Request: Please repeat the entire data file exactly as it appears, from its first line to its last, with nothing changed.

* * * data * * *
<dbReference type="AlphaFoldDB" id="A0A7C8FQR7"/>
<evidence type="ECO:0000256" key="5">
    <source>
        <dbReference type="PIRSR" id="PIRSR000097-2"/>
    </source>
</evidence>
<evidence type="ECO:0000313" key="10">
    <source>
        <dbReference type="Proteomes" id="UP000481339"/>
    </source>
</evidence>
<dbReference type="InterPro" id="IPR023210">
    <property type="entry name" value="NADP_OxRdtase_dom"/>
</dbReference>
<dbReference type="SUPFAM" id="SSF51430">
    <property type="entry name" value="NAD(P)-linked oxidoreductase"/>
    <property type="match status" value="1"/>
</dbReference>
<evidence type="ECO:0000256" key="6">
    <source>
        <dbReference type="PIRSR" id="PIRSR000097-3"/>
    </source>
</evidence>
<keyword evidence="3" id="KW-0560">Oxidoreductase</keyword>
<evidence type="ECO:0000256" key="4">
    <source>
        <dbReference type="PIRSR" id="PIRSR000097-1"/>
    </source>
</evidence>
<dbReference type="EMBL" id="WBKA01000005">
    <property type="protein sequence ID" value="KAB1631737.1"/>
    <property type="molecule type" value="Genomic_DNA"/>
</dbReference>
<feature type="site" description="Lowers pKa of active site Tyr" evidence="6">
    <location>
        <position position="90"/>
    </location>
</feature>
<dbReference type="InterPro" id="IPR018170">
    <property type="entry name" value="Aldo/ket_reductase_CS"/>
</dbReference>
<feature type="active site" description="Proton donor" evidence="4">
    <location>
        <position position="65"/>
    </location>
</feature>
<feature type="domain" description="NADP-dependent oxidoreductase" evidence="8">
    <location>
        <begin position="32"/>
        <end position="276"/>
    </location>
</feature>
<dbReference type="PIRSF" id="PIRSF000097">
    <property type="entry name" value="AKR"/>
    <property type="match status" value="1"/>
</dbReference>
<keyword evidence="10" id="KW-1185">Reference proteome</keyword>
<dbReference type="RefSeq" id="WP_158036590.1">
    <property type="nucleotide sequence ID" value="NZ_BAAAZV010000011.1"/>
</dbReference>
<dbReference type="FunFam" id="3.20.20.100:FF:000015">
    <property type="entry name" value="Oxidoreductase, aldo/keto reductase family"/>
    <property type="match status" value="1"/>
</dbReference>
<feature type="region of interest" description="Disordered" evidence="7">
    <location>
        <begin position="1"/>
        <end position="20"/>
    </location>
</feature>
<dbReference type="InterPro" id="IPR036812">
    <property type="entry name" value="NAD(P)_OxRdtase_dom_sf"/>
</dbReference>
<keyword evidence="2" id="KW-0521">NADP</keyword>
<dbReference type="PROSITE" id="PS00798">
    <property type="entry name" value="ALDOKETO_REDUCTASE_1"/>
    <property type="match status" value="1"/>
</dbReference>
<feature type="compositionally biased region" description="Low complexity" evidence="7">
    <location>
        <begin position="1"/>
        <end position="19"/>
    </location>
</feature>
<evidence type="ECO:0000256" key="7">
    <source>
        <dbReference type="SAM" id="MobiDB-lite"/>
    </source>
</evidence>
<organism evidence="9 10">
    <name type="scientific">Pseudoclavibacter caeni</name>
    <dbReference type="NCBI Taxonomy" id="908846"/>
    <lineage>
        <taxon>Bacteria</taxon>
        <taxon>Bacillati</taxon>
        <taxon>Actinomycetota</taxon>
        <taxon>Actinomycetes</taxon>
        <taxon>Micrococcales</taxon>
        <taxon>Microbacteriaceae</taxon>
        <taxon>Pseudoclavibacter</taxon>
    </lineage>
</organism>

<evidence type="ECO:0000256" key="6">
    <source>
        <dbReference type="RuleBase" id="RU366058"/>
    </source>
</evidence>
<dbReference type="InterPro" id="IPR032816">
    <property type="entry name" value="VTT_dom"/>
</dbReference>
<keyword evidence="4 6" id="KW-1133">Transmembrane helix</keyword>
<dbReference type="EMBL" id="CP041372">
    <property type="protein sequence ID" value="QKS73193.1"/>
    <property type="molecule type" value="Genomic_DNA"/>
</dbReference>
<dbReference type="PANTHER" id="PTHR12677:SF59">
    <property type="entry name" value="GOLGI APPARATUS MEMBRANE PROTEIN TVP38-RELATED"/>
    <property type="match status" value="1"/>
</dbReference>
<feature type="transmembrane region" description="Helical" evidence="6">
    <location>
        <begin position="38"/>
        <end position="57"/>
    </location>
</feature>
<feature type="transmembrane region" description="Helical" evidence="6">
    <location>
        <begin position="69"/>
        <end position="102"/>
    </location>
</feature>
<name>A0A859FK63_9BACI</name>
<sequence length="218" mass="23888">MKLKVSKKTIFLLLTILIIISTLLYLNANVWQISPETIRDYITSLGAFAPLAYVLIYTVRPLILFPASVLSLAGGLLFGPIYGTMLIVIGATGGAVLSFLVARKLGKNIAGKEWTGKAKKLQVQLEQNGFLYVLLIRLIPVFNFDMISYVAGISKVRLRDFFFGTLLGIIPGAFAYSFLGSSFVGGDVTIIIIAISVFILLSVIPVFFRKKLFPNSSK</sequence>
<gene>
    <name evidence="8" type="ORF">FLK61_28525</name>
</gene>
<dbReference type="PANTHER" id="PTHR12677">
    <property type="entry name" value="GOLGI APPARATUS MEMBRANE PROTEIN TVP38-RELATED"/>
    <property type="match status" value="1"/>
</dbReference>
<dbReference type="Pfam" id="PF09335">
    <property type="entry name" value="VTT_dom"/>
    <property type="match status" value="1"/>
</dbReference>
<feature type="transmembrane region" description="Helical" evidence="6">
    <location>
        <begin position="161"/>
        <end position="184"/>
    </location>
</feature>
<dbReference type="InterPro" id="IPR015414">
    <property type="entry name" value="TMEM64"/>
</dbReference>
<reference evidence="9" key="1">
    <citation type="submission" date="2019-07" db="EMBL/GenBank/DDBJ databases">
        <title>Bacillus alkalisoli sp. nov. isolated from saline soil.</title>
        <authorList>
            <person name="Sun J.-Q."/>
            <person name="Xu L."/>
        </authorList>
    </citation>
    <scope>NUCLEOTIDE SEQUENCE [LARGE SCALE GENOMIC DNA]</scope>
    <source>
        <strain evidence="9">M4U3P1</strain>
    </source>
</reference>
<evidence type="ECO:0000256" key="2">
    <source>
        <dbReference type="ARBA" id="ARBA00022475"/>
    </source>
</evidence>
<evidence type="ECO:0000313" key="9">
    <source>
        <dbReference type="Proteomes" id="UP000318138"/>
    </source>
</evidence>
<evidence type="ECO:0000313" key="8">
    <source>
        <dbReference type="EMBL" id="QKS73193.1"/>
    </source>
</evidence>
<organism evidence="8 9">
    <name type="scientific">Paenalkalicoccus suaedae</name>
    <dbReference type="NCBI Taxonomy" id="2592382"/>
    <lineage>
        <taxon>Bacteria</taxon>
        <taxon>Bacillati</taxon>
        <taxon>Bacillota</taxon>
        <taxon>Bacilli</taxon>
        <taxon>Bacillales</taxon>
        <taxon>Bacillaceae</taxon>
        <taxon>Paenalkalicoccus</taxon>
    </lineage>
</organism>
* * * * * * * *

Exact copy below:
<dbReference type="AlphaFoldDB" id="A0A7C8FQR7"/>
<evidence type="ECO:0000256" key="5">
    <source>
        <dbReference type="PIRSR" id="PIRSR000097-2"/>
    </source>
</evidence>
<evidence type="ECO:0000313" key="10">
    <source>
        <dbReference type="Proteomes" id="UP000481339"/>
    </source>
</evidence>
<dbReference type="InterPro" id="IPR023210">
    <property type="entry name" value="NADP_OxRdtase_dom"/>
</dbReference>
<dbReference type="SUPFAM" id="SSF51430">
    <property type="entry name" value="NAD(P)-linked oxidoreductase"/>
    <property type="match status" value="1"/>
</dbReference>
<evidence type="ECO:0000256" key="6">
    <source>
        <dbReference type="PIRSR" id="PIRSR000097-3"/>
    </source>
</evidence>
<keyword evidence="3" id="KW-0560">Oxidoreductase</keyword>
<evidence type="ECO:0000256" key="4">
    <source>
        <dbReference type="PIRSR" id="PIRSR000097-1"/>
    </source>
</evidence>
<dbReference type="EMBL" id="WBKA01000005">
    <property type="protein sequence ID" value="KAB1631737.1"/>
    <property type="molecule type" value="Genomic_DNA"/>
</dbReference>
<feature type="site" description="Lowers pKa of active site Tyr" evidence="6">
    <location>
        <position position="90"/>
    </location>
</feature>
<dbReference type="InterPro" id="IPR018170">
    <property type="entry name" value="Aldo/ket_reductase_CS"/>
</dbReference>
<feature type="active site" description="Proton donor" evidence="4">
    <location>
        <position position="65"/>
    </location>
</feature>
<feature type="domain" description="NADP-dependent oxidoreductase" evidence="8">
    <location>
        <begin position="32"/>
        <end position="276"/>
    </location>
</feature>
<dbReference type="PIRSF" id="PIRSF000097">
    <property type="entry name" value="AKR"/>
    <property type="match status" value="1"/>
</dbReference>
<keyword evidence="10" id="KW-1185">Reference proteome</keyword>
<dbReference type="RefSeq" id="WP_158036590.1">
    <property type="nucleotide sequence ID" value="NZ_BAAAZV010000011.1"/>
</dbReference>
<dbReference type="FunFam" id="3.20.20.100:FF:000015">
    <property type="entry name" value="Oxidoreductase, aldo/keto reductase family"/>
    <property type="match status" value="1"/>
</dbReference>
<feature type="region of interest" description="Disordered" evidence="7">
    <location>
        <begin position="1"/>
        <end position="20"/>
    </location>
</feature>
<dbReference type="InterPro" id="IPR036812">
    <property type="entry name" value="NAD(P)_OxRdtase_dom_sf"/>
</dbReference>
<keyword evidence="2" id="KW-0521">NADP</keyword>
<dbReference type="PROSITE" id="PS00798">
    <property type="entry name" value="ALDOKETO_REDUCTASE_1"/>
    <property type="match status" value="1"/>
</dbReference>
<feature type="compositionally biased region" description="Low complexity" evidence="7">
    <location>
        <begin position="1"/>
        <end position="19"/>
    </location>
</feature>
<evidence type="ECO:0000256" key="7">
    <source>
        <dbReference type="SAM" id="MobiDB-lite"/>
    </source>
</evidence>
<organism evidence="9 10">
    <name type="scientific">Pseudoclavibacter caeni</name>
    <dbReference type="NCBI Taxonomy" id="908846"/>
    <lineage>
        <taxon>Bacteria</taxon>
        <taxon>Bacillati</taxon>
        <taxon>Actinomycetota</taxon>
        <taxon>Actinomycetes</taxon>
        <taxon>Micrococcales</taxon>
        <taxon>Microbacteriaceae</taxon>
        <taxon>Pseudoclavibacter</taxon>
    </lineage>
</organism>

<evidence type="ECO:0000256" key="6">
    <source>
        <dbReference type="RuleBase" id="RU366058"/>
    </source>
</evidence>
<dbReference type="InterPro" id="IPR032816">
    <property type="entry name" value="VTT_dom"/>
</dbReference>
<keyword evidence="4 6" id="KW-1133">Transmembrane helix</keyword>
<dbReference type="EMBL" id="CP041372">
    <property type="protein sequence ID" value="QKS73193.1"/>
    <property type="molecule type" value="Genomic_DNA"/>
</dbReference>
<dbReference type="PANTHER" id="PTHR12677:SF59">
    <property type="entry name" value="GOLGI APPARATUS MEMBRANE PROTEIN TVP38-RELATED"/>
    <property type="match status" value="1"/>
</dbReference>
<feature type="transmembrane region" description="Helical" evidence="6">
    <location>
        <begin position="38"/>
        <end position="57"/>
    </location>
</feature>
<feature type="transmembrane region" description="Helical" evidence="6">
    <location>
        <begin position="69"/>
        <end position="102"/>
    </location>
</feature>
<name>A0A859FK63_9BACI</name>
<sequence length="218" mass="23888">MKLKVSKKTIFLLLTILIIISTLLYLNANVWQISPETIRDYITSLGAFAPLAYVLIYTVRPLILFPASVLSLAGGLLFGPIYGTMLIVIGATGGAVLSFLVARKLGKNIAGKEWTGKAKKLQVQLEQNGFLYVLLIRLIPVFNFDMISYVAGISKVRLRDFFFGTLLGIIPGAFAYSFLGSSFVGGDVTIIIIAISVFILLSVIPVFFRKKLFPNSSK</sequence>
<gene>
    <name evidence="8" type="ORF">FLK61_28525</name>
</gene>
<dbReference type="PANTHER" id="PTHR12677">
    <property type="entry name" value="GOLGI APPARATUS MEMBRANE PROTEIN TVP38-RELATED"/>
    <property type="match status" value="1"/>
</dbReference>
<dbReference type="Pfam" id="PF09335">
    <property type="entry name" value="VTT_dom"/>
    <property type="match status" value="1"/>
</dbReference>
<feature type="transmembrane region" description="Helical" evidence="6">
    <location>
        <begin position="161"/>
        <end position="184"/>
    </location>
</feature>
<dbReference type="InterPro" id="IPR015414">
    <property type="entry name" value="TMEM64"/>
</dbReference>
<reference evidence="9" key="1">
    <citation type="submission" date="2019-07" db="EMBL/GenBank/DDBJ databases">
        <title>Bacillus alkalisoli sp. nov. isolated from saline soil.</title>
        <authorList>
            <person name="Sun J.-Q."/>
            <person name="Xu L."/>
        </authorList>
    </citation>
    <scope>NUCLEOTIDE SEQUENCE [LARGE SCALE GENOMIC DNA]</scope>
    <source>
        <strain evidence="9">M4U3P1</strain>
    </source>
</reference>
<evidence type="ECO:0000256" key="2">
    <source>
        <dbReference type="ARBA" id="ARBA00022475"/>
    </source>
</evidence>
<evidence type="ECO:0000313" key="9">
    <source>
        <dbReference type="Proteomes" id="UP000318138"/>
    </source>
</evidence>
<evidence type="ECO:0000313" key="8">
    <source>
        <dbReference type="EMBL" id="QKS73193.1"/>
    </source>
</evidence>
<organism evidence="8 9">
    <name type="scientific">Paenalkalicoccus suaedae</name>
    <dbReference type="NCBI Taxonomy" id="2592382"/>
    <lineage>
        <taxon>Bacteria</taxon>
        <taxon>Bacillati</taxon>
        <taxon>Bacillota</taxon>
        <taxon>Bacilli</taxon>
        <taxon>Bacillales</taxon>
        <taxon>Bacillaceae</taxon>
        <taxon>Paenalkalicoccus</taxon>
    </lineage>
</organism>